‘Arts tax’ is only a political promise
Government 101: All tax revenue must go into the general fund. Once there, it is spent by means of appropriations approved by the governing body.
Tax money cannot be earmarked for a specific project in advance of its collection. So when the City Council or county commission tells us they are asking for an “arts” tax that is not correct.
The way it really works is that you pay the tax and then you hope they spend it the way they promised.
In essence, an “arts” tax is a political promise.
Bob Burroughs, Charlotte
Fast way to fix roads: increase gas tax
Regarding “Businesses will press legislators to ease NCDOT financial crisis, resume projects,” (Sept. 19):
The quickest way to add more revenue to help improve the N.C. roads is to raise the gas tax.
Thousands of people every day either drive through North Carolina or vacation in the state and they buy gas. Let them help us improve the roads.
This is the only solution to a much needed increase in road and bridge construction.
Dick Meyer, Charlotte
No more legislative dirty tricks
The dirty tricks played by the N.C. legislature — holding sessions when the other party’s representatives aren’t there, stealing votes by partisan gerrymandering — are not new. But they must be stopped.
Taking away votes by gerrymandering or by tricking duly elected representatives is wrong, regardless of party.
Legislators who allowed these shenanigans must be replaced. Vote them out - for the sake of our democracy.
Louise Woods, Charlotte
Duke Energy is pointing NC forward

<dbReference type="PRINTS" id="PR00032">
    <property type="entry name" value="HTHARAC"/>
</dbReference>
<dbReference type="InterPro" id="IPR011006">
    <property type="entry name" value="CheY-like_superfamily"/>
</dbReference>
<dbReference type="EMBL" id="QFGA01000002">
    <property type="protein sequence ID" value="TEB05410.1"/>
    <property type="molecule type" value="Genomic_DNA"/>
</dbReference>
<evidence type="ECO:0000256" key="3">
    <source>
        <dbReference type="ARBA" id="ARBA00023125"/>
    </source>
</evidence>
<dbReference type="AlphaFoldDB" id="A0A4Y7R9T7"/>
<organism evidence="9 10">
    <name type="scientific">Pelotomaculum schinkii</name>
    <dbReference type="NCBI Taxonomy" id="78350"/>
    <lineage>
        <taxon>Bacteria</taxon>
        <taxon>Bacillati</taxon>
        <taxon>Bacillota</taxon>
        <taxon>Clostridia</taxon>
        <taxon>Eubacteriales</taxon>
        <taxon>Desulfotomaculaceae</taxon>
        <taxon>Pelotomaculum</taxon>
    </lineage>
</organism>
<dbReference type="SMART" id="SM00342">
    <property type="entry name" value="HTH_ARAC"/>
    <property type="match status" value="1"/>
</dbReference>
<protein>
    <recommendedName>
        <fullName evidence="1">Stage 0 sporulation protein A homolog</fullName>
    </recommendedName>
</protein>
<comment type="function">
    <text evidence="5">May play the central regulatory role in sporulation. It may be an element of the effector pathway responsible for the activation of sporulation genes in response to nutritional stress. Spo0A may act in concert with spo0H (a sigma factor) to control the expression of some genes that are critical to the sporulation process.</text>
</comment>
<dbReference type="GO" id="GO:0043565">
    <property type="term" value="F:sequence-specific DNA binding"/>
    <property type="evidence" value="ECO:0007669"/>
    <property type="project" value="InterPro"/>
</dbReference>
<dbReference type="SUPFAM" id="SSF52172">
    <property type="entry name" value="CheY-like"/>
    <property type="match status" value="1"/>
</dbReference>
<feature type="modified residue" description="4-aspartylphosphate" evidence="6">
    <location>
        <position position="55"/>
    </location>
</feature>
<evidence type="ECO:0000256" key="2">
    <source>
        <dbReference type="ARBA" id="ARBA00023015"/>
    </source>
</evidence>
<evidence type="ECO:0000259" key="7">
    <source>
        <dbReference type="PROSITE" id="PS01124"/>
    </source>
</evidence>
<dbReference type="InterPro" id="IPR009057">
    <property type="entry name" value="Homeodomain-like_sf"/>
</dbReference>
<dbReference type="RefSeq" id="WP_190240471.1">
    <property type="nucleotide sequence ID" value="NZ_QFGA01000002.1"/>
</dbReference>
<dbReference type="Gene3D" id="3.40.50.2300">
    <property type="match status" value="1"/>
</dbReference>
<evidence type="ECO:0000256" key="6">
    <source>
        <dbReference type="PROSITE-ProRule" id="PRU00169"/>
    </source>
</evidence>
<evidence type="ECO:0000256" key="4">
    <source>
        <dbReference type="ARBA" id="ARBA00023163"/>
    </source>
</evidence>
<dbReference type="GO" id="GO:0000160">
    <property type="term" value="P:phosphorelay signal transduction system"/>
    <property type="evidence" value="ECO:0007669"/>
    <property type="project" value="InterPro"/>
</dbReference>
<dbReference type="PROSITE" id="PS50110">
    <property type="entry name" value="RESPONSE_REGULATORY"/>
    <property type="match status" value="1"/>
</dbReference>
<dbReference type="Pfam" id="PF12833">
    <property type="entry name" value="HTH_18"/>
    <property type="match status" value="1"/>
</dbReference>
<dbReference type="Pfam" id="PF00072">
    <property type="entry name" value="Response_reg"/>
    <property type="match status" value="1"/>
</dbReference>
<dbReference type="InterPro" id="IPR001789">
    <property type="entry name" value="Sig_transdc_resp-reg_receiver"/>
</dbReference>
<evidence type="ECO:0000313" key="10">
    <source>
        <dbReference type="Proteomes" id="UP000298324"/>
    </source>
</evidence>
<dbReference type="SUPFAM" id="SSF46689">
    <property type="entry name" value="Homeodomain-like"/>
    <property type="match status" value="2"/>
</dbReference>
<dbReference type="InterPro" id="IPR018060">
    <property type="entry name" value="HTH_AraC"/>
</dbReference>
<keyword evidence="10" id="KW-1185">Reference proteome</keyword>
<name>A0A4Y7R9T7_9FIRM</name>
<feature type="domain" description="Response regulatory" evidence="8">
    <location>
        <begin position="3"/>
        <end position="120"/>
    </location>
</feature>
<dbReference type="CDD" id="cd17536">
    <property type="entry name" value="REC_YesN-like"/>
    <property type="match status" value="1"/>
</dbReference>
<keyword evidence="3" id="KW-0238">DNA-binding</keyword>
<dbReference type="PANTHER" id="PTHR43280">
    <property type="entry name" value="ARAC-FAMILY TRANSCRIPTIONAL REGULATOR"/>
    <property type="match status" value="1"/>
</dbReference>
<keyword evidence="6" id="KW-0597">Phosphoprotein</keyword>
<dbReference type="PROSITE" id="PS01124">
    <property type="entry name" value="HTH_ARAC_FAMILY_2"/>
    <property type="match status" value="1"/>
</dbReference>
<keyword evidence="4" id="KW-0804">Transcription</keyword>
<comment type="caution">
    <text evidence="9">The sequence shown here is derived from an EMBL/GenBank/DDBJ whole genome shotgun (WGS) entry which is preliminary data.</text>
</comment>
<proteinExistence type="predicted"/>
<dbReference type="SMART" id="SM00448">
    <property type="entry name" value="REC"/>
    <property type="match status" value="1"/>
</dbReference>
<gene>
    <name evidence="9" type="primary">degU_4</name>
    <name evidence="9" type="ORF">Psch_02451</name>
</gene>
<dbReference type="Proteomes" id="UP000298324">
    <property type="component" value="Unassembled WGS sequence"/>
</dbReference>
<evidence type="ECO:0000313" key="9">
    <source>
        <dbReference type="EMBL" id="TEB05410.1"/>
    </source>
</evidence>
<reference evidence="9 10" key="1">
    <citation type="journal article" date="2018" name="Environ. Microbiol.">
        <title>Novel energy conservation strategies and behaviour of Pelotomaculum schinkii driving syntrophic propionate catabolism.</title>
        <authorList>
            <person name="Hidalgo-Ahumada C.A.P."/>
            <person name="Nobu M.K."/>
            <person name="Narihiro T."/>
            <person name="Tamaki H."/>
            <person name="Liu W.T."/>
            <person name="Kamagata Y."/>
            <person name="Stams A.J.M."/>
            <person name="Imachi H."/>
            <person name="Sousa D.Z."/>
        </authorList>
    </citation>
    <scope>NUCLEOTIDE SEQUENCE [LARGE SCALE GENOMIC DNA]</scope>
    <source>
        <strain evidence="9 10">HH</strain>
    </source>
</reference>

Driving N.C. highways the last few years, I’ve seen more large solar farms peeping through the foliage. Many have sprung up courtesy of Duke Energy’s investment in renewable energy.
And it looks like Duke is upping the ante, with its recently announced commitment to go 100 percent carbon neutral by 2050. This is great news.
Duke’s commitment, along with sensible governmental policy like the Carbon Dividend Act introduced in the U.S. House is a great combination for tackling climate change.
John Brennan, Charlotte
‘Act of war’ wasn’t against the US
A Saudi Arabian oil installation was attacked, with no fatalities. Secretary of State Mike Pompeo, declares it an “act of war.”
On whom? We weren’t attacked.
We sell Saudi Arabia billions in sophisticated weaponry. They can defend themselves.
Yet, we’re on the brink of a new war supporting Saudi Arabia, a country that didn’t even join our coalition after 9/11.
President Trump’s chaotic foreign policy, Twitter diplomacy, Iran nuclear agreement withdrawal, and hubris are contributing factors. This isn’t a reality TV show. Hope we make it to November 2020.
Lee Fluke, Charlotte
Turning a partisan blind-eye to Trump
Regarding “Dems, just admit defeat, like Cam” (Sept. 20 Forum):
I would remind this Forum writer that Donald Trump’s own Justice Department initiated the Mueller investigation and that the probe detailed 10 instances of obstruction of justice by the president for Congress to examine.
The rule of law matters, regardless of how many congressional Republicans are willing to turn a blind eye to possible criminal behavior.
Barry Jordan, Charlotte
Millions spent investigating Dems
How quickly we forget the millions spent investigating the Benghazi attack, private server emails, Whitewater and the Vince Foster suicide, and the Bill Clinton impeachment.
Rosalie Spaniel, Charlotte
Charlotte needs new housing policies
While YIMBYs are motivated by good intentions, their trust in the economic orthodoxy of supply and demand is misplaced.
Simply increasing housing units, especially units targeted at those who earn 60 percent of AMI (Area Median Income) and above, is an easy political sell for Charlotte since the city is already using this “rising tide” approach.
However, we continually see that people making below 60 percent AMI are still excluded by this analysis. High-end apartments are rapidly being added to the supply, but we aren’t seeing a price shift trickle down across the county.
What we need are policies and politics that break the exclusivity of wealthy neighborhoods, exclude any development that will displace long-time residents, and fight for high quality housing as a right.
Jimmy Vasiliou, Charlotte